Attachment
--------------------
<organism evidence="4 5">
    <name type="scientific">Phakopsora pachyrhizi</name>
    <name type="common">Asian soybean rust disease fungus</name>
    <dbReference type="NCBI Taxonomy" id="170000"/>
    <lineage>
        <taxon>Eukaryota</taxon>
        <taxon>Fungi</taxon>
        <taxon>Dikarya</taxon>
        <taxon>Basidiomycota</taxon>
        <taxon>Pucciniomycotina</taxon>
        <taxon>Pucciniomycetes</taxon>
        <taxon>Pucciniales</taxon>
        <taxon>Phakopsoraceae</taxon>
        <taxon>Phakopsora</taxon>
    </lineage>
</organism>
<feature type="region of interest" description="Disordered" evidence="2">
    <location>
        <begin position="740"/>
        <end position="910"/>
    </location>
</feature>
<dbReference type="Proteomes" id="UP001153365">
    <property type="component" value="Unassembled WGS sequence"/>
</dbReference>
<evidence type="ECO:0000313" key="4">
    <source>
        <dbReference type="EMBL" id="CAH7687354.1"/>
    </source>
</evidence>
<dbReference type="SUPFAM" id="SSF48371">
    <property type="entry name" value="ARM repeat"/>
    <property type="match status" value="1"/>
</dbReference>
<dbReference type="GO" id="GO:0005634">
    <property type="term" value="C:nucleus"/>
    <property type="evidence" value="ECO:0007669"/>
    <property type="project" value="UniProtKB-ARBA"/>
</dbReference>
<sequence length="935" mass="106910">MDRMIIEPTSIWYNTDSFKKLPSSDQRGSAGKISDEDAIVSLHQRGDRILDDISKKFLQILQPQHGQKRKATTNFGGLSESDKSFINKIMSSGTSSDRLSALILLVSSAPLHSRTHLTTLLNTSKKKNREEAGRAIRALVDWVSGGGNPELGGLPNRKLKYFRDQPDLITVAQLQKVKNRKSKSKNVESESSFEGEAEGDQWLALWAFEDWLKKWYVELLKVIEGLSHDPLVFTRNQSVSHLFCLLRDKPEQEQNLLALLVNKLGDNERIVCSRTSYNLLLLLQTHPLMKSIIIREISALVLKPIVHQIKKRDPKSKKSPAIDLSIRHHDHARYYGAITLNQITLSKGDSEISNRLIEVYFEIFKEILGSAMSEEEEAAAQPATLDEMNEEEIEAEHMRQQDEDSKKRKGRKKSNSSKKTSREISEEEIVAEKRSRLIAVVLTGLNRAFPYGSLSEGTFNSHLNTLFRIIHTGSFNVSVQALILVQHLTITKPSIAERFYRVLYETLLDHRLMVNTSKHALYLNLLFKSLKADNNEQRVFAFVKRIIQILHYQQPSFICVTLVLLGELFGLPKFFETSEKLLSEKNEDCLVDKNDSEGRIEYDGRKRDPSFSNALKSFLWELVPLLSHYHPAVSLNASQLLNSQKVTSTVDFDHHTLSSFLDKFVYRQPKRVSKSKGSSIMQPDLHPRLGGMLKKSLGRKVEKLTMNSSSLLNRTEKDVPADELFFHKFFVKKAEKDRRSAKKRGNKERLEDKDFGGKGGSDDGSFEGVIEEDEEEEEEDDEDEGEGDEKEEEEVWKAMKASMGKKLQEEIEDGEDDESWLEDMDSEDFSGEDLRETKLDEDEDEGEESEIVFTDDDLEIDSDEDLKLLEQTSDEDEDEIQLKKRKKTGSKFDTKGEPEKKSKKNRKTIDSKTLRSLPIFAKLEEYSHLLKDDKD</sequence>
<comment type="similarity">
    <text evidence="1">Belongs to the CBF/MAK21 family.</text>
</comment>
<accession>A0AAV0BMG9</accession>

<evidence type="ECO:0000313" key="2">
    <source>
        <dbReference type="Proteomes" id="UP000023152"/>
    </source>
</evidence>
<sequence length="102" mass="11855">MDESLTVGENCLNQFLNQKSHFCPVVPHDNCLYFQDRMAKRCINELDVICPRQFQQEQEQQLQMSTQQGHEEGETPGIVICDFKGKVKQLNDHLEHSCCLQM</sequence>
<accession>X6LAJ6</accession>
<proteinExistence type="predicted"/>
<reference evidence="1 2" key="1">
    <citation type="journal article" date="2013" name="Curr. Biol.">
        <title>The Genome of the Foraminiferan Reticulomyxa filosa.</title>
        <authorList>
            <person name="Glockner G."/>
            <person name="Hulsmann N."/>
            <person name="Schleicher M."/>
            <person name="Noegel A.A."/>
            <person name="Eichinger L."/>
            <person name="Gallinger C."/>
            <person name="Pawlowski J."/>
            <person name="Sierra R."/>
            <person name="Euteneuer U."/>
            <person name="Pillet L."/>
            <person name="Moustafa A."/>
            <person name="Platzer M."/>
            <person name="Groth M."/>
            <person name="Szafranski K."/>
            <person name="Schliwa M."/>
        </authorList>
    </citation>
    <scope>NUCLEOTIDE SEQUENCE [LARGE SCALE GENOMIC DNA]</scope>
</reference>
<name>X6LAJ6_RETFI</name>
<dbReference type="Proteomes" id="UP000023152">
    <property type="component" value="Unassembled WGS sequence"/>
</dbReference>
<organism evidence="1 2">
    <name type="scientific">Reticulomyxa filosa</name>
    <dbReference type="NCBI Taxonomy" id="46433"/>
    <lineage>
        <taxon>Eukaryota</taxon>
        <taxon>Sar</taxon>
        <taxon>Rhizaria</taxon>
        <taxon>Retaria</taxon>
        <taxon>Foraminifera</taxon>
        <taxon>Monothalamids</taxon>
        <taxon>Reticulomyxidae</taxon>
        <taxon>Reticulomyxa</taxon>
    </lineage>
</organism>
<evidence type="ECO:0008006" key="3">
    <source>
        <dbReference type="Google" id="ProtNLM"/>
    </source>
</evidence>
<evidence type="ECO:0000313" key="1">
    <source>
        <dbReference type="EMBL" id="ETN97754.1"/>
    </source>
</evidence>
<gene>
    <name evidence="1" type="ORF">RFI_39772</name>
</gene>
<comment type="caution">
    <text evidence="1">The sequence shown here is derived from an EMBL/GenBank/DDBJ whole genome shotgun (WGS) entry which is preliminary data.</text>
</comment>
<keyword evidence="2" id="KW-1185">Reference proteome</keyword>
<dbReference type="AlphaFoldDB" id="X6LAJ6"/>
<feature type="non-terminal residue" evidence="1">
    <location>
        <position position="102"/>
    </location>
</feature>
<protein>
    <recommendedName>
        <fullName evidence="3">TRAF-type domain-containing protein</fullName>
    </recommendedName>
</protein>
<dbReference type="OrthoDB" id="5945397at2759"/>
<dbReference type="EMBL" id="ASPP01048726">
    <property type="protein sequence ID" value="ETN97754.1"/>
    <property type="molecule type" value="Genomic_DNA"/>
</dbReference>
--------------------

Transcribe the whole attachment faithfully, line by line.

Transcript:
<organism evidence="4 5">
    <name type="scientific">Phakopsora pachyrhizi</name>
    <name type="common">Asian soybean rust disease fungus</name>
    <dbReference type="NCBI Taxonomy" id="170000"/>
    <lineage>
        <taxon>Eukaryota</taxon>
        <taxon>Fungi</taxon>
        <taxon>Dikarya</taxon>
        <taxon>Basidiomycota</taxon>
        <taxon>Pucciniomycotina</taxon>
        <taxon>Pucciniomycetes</taxon>
        <taxon>Pucciniales</taxon>
        <taxon>Phakopsoraceae</taxon>
        <taxon>Phakopsora</taxon>
    </lineage>
</organism>
<feature type="region of interest" description="Disordered" evidence="2">
    <location>
        <begin position="740"/>
        <end position="910"/>
    </location>
</feature>
<dbReference type="Proteomes" id="UP001153365">
    <property type="component" value="Unassembled WGS sequence"/>
</dbReference>
<evidence type="ECO:0000313" key="4">
    <source>
        <dbReference type="EMBL" id="CAH7687354.1"/>
    </source>
</evidence>
<dbReference type="SUPFAM" id="SSF48371">
    <property type="entry name" value="ARM repeat"/>
    <property type="match status" value="1"/>
</dbReference>
<dbReference type="GO" id="GO:0005634">
    <property type="term" value="C:nucleus"/>
    <property type="evidence" value="ECO:0007669"/>
    <property type="project" value="UniProtKB-ARBA"/>
</dbReference>
<sequence length="935" mass="106910">MDRMIIEPTSIWYNTDSFKKLPSSDQRGSAGKISDEDAIVSLHQRGDRILDDISKKFLQILQPQHGQKRKATTNFGGLSESDKSFINKIMSSGTSSDRLSALILLVSSAPLHSRTHLTTLLNTSKKKNREEAGRAIRALVDWVSGGGNPELGGLPNRKLKYFRDQPDLITVAQLQKVKNRKSKSKNVESESSFEGEAEGDQWLALWAFEDWLKKWYVELLKVIEGLSHDPLVFTRNQSVSHLFCLLRDKPEQEQNLLALLVNKLGDNERIVCSRTSYNLLLLLQTHPLMKSIIIREISALVLKPIVHQIKKRDPKSKKSPAIDLSIRHHDHARYYGAITLNQITLSKGDSEISNRLIEVYFEIFKEILGSAMSEEEEAAAQPATLDEMNEEEIEAEHMRQQDEDSKKRKGRKKSNSSKKTSREISEEEIVAEKRSRLIAVVLTGLNRAFPYGSLSEGTFNSHLNTLFRIIHTGSFNVSVQALILVQHLTITKPSIAERFYRVLYETLLDHRLMVNTSKHALYLNLLFKSLKADNNEQRVFAFVKRIIQILHYQQPSFICVTLVLLGELFGLPKFFETSEKLLSEKNEDCLVDKNDSEGRIEYDGRKRDPSFSNALKSFLWELVPLLSHYHPAVSLNASQLLNSQKVTSTVDFDHHTLSSFLDKFVYRQPKRVSKSKGSSIMQPDLHPRLGGMLKKSLGRKVEKLTMNSSSLLNRTEKDVPADELFFHKFFVKKAEKDRRSAKKRGNKERLEDKDFGGKGGSDDGSFEGVIEEDEEEEEEDDEDEGEGDEKEEEEVWKAMKASMGKKLQEEIEDGEDDESWLEDMDSEDFSGEDLRETKLDEDEDEGEESEIVFTDDDLEIDSDEDLKLLEQTSDEDEDEIQLKKRKKTGSKFDTKGEPEKKSKKNRKTIDSKTLRSLPIFAKLEEYSHLLKDDKD</sequence>
<comment type="similarity">
    <text evidence="1">Belongs to the CBF/MAK21 family.</text>
</comment>
<accession>A0AAV0BMG9</accession>

<evidence type="ECO:0000313" key="2">
    <source>
        <dbReference type="Proteomes" id="UP000023152"/>
    </source>
</evidence>
<sequence length="102" mass="11855">MDESLTVGENCLNQFLNQKSHFCPVVPHDNCLYFQDRMAKRCINELDVICPRQFQQEQEQQLQMSTQQGHEEGETPGIVICDFKGKVKQLNDHLEHSCCLQM</sequence>
<accession>X6LAJ6</accession>
<proteinExistence type="predicted"/>
<reference evidence="1 2" key="1">
    <citation type="journal article" date="2013" name="Curr. Biol.">
        <title>The Genome of the Foraminiferan Reticulomyxa filosa.</title>
        <authorList>
            <person name="Glockner G."/>
            <person name="Hulsmann N."/>
            <person name="Schleicher M."/>
            <person name="Noegel A.A."/>
            <person name="Eichinger L."/>
            <person name="Gallinger C."/>
            <person name="Pawlowski J."/>
            <person name="Sierra R."/>
            <person name="Euteneuer U."/>
            <person name="Pillet L."/>
            <person name="Moustafa A."/>
            <person name="Platzer M."/>
            <person name="Groth M."/>
            <person name="Szafranski K."/>
            <person name="Schliwa M."/>
        </authorList>
    </citation>
    <scope>NUCLEOTIDE SEQUENCE [LARGE SCALE GENOMIC DNA]</scope>
</reference>
<name>X6LAJ6_RETFI</name>
<dbReference type="Proteomes" id="UP000023152">
    <property type="component" value="Unassembled WGS sequence"/>
</dbReference>
<organism evidence="1 2">
    <name type="scientific">Reticulomyxa filosa</name>
    <dbReference type="NCBI Taxonomy" id="46433"/>
    <lineage>
        <taxon>Eukaryota</taxon>
        <taxon>Sar</taxon>
        <taxon>Rhizaria</taxon>
        <taxon>Retaria</taxon>
        <taxon>Foraminifera</taxon>
        <taxon>Monothalamids</taxon>
        <taxon>Reticulomyxidae</taxon>
        <taxon>Reticulomyxa</taxon>
    </lineage>
</organism>
<evidence type="ECO:0008006" key="3">
    <source>
        <dbReference type="Google" id="ProtNLM"/>
    </source>
</evidence>
<evidence type="ECO:0000313" key="1">
    <source>
        <dbReference type="EMBL" id="ETN97754.1"/>
    </source>
</evidence>
<gene>
    <name evidence="1" type="ORF">RFI_39772</name>
</gene>
<comment type="caution">
    <text evidence="1">The sequence shown here is derived from an EMBL/GenBank/DDBJ whole genome shotgun (WGS) entry which is preliminary data.</text>
</comment>
<keyword evidence="2" id="KW-1185">Reference proteome</keyword>
<dbReference type="AlphaFoldDB" id="X6LAJ6"/>
<feature type="non-terminal residue" evidence="1">
    <location>
        <position position="102"/>
    </location>
</feature>
<protein>
    <recommendedName>
        <fullName evidence="3">TRAF-type domain-containing protein</fullName>
    </recommendedName>
</protein>
<dbReference type="OrthoDB" id="5945397at2759"/>
<dbReference type="EMBL" id="ASPP01048726">
    <property type="protein sequence ID" value="ETN97754.1"/>
    <property type="molecule type" value="Genomic_DNA"/>
</dbReference>